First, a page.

“I Child-Proofed My House . . . but they get in anyway.”
It’s a well-known fact that I’m not a kid-person. I’m not into them. They’re not my thing. I don’t do kids.
Don’t introduce me to your children until they’re ready to discuss quantum mechanics with me. (Diana’s kids are there already!)
So how did Maddie Porter get born and invade six of my books (the sixth miniature mystery, “Mix-Up in Miniature,” will be out next spring)? Maddie is now 11, well below the age I can relate to, the discussable age, and she’s also a skinny redhead, the likes of which I never saw growing up in my Italian neighborhood.
I’ve always resisted the “characters want to be heard” myth. Creating a character and moving her around 350 pages in a believable way takes a lot of work.
I was on a panel once with the great Reginald Hill. Someone asked him, “Do your characters ever take over and write the story?”
“If only they would,” he answered. “I’d go and have a spot of tea.”
I’m with Sir Reginald on that, but there’s no doubt that Maddie the Kid crept onto my screen before I could think about whether I wanted to deal with a preteen.
Maddie is precocious and loves sweets, which helps, because I can imagine manipulating her to talk about string theory, and her computer skills make her a good little sidekick sleuth, but I’ve warned her, she’d better not start acting up like some of the kids I see at the mall. I have ways of eliminating characters I no longer have use for.
My newest series, an academic mystery, features Sophie Knowles, college math teacher in a small New England town. What a relief. Sophie hangs around with only adults and college kids (my favorite segment of the population) all day.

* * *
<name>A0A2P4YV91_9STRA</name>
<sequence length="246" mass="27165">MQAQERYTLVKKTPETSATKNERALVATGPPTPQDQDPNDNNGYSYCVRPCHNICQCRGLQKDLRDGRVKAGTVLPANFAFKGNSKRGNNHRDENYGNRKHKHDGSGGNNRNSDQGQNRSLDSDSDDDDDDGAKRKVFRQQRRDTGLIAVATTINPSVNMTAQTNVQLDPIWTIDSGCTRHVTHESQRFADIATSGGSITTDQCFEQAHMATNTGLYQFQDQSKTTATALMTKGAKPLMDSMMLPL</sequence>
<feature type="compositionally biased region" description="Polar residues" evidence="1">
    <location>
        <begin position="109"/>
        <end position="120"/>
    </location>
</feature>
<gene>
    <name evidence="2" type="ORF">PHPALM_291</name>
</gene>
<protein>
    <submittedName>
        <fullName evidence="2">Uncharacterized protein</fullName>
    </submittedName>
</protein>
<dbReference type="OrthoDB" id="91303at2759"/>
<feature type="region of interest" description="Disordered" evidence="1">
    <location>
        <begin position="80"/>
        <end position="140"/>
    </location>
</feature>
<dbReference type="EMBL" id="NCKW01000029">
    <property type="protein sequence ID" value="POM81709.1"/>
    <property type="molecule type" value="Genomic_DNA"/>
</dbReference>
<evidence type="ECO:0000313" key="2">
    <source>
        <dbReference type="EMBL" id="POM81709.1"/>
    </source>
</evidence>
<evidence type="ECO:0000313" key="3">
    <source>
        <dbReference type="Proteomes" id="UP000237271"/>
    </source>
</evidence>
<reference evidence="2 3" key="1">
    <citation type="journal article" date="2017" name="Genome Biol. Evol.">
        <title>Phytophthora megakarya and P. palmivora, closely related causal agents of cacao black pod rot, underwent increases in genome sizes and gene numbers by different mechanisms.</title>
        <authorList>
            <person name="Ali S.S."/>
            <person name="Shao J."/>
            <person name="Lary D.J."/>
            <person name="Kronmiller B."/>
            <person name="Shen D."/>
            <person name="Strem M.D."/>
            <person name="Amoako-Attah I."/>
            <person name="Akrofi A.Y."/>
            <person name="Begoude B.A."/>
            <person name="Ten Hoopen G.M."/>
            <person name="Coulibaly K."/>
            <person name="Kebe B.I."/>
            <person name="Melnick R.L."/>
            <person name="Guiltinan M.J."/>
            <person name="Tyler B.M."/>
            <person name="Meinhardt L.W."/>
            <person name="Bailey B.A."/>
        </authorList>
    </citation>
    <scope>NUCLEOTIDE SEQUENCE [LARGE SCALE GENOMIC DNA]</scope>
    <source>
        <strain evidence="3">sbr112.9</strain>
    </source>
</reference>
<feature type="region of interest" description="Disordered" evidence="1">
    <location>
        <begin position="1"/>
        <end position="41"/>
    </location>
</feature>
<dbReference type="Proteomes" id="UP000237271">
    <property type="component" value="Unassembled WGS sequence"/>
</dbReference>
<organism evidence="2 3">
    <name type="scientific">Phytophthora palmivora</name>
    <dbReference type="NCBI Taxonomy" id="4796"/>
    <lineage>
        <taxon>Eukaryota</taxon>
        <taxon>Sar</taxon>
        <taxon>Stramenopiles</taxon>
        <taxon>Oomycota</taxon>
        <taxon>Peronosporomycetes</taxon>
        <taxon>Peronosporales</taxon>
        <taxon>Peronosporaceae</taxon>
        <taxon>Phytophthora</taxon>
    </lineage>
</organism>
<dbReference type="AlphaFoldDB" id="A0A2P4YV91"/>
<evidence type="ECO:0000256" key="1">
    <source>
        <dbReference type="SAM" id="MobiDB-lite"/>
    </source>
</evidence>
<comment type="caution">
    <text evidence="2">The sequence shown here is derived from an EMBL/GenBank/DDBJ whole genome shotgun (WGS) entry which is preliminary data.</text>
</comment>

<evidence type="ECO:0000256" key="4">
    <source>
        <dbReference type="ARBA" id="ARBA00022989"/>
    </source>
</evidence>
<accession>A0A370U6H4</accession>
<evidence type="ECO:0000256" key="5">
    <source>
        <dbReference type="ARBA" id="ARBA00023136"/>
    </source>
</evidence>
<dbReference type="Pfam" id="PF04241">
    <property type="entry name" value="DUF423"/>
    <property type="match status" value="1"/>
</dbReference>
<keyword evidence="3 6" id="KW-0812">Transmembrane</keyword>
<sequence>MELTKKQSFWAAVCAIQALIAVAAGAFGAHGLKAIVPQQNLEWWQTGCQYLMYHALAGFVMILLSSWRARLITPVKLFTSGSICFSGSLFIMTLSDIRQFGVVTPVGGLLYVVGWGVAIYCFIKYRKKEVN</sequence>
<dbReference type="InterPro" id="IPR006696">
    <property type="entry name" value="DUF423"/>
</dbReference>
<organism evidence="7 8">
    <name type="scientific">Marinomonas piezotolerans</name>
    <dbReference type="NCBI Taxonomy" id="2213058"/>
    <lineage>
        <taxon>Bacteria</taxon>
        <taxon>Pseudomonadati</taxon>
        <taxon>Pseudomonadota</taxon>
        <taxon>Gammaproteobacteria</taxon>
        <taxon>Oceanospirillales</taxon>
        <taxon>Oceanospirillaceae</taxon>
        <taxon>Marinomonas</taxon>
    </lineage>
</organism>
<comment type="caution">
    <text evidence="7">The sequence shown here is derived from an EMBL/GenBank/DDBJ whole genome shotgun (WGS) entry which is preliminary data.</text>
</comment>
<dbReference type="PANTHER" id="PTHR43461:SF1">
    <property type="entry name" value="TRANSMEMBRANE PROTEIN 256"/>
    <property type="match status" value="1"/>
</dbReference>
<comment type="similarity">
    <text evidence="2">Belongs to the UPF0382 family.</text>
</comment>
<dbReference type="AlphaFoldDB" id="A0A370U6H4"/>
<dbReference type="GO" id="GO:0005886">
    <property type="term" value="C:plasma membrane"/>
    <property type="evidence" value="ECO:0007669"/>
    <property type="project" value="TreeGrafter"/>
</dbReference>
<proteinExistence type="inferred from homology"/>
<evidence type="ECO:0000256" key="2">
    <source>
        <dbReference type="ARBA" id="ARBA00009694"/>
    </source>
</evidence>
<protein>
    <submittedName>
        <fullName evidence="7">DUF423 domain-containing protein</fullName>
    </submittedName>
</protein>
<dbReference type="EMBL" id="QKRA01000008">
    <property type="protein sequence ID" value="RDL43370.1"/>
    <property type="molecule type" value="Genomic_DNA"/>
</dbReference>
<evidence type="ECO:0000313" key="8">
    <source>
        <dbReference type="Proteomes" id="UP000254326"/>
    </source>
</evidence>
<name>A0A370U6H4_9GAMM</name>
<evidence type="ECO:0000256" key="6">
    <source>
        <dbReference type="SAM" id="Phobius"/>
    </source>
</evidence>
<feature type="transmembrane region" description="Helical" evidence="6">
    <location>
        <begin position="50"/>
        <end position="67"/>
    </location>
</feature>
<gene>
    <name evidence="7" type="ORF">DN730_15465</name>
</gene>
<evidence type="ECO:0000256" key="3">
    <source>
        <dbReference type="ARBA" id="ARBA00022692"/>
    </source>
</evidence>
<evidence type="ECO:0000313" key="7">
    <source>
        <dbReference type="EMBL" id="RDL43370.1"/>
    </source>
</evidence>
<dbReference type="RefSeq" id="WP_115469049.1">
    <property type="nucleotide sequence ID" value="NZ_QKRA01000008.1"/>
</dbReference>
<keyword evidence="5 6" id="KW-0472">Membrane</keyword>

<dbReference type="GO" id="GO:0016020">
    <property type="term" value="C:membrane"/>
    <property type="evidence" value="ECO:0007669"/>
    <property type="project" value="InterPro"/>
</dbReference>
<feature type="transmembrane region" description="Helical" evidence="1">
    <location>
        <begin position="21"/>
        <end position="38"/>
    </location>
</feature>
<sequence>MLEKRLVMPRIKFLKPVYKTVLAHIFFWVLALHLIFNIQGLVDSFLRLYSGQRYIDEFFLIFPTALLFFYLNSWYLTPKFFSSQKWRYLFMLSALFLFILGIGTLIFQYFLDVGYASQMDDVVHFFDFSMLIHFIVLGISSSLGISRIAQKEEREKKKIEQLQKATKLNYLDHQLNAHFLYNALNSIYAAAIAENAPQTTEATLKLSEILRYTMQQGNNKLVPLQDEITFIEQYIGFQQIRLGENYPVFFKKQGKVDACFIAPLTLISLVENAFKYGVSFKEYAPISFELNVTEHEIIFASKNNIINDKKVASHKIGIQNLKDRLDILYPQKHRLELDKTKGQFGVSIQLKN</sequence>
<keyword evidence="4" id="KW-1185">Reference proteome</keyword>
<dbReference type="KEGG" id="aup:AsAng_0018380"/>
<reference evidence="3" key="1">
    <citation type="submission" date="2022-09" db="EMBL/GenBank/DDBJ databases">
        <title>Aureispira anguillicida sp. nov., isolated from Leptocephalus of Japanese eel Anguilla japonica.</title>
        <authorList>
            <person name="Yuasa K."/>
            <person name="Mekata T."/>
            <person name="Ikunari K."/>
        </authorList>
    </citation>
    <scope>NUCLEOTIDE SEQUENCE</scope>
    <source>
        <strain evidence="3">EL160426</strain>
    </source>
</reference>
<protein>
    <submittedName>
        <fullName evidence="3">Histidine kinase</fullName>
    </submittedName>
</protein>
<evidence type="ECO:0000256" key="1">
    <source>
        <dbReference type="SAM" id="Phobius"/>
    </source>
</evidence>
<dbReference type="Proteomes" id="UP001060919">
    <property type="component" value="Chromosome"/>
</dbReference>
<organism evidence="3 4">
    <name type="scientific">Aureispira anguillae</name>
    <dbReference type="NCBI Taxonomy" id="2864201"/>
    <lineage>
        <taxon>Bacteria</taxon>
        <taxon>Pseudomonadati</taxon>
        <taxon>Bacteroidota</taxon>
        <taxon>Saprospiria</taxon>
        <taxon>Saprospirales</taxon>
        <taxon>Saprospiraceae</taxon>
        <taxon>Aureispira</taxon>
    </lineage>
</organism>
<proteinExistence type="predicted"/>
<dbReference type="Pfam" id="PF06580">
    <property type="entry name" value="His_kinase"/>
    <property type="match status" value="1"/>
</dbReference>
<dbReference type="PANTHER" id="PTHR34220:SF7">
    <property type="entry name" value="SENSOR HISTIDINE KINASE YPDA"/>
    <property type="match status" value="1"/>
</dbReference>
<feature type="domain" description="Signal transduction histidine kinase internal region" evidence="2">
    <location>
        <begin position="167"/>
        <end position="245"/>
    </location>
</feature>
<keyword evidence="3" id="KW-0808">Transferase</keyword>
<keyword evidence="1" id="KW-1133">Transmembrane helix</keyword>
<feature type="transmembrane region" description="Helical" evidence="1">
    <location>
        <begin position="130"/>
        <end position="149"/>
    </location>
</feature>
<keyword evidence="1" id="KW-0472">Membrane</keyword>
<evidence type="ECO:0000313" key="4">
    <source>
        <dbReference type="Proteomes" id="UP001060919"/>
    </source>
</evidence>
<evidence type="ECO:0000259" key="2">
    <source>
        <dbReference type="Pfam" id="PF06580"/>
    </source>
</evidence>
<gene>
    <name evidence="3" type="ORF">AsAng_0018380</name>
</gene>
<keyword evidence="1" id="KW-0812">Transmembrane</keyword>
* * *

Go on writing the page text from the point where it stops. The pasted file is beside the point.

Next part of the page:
Sophie has no children, but her boyfriend has a 10-yr old niece. Oh, no! What if Melanie demands her own story?
Not that I believe in characters taking over.
For each book, I create characters whose lives and professions are unfamiliar to me. I love doing the research, talking to willing subjects to get the inside scoop. Among the people I’ve observed and interviewed are cops, funeral directors, ice climbers, veterinarians, EMT workers and medivac pilots. And now, kids.
To develop Maddie I had to actually deal with kids, to capture their behavior, speech patterns, buzz words.
What do you know? They’re not as bad as thought. I even grew to like a couple of them. Still, no theme birthday party invitations, please.
Photos: CM with slide rule; Square Root of Murder cover
Camille Minichino is a retired physicist turned writer, who minimized her chances of having children of her own by spending her childbearing years in a convent. Her akas are Margaret Grace (The Miniature Mysteries) and Ada Madison (The Professor Sophie Knowles Mysteries, debuting July 5). She’s at http://www.minichino.com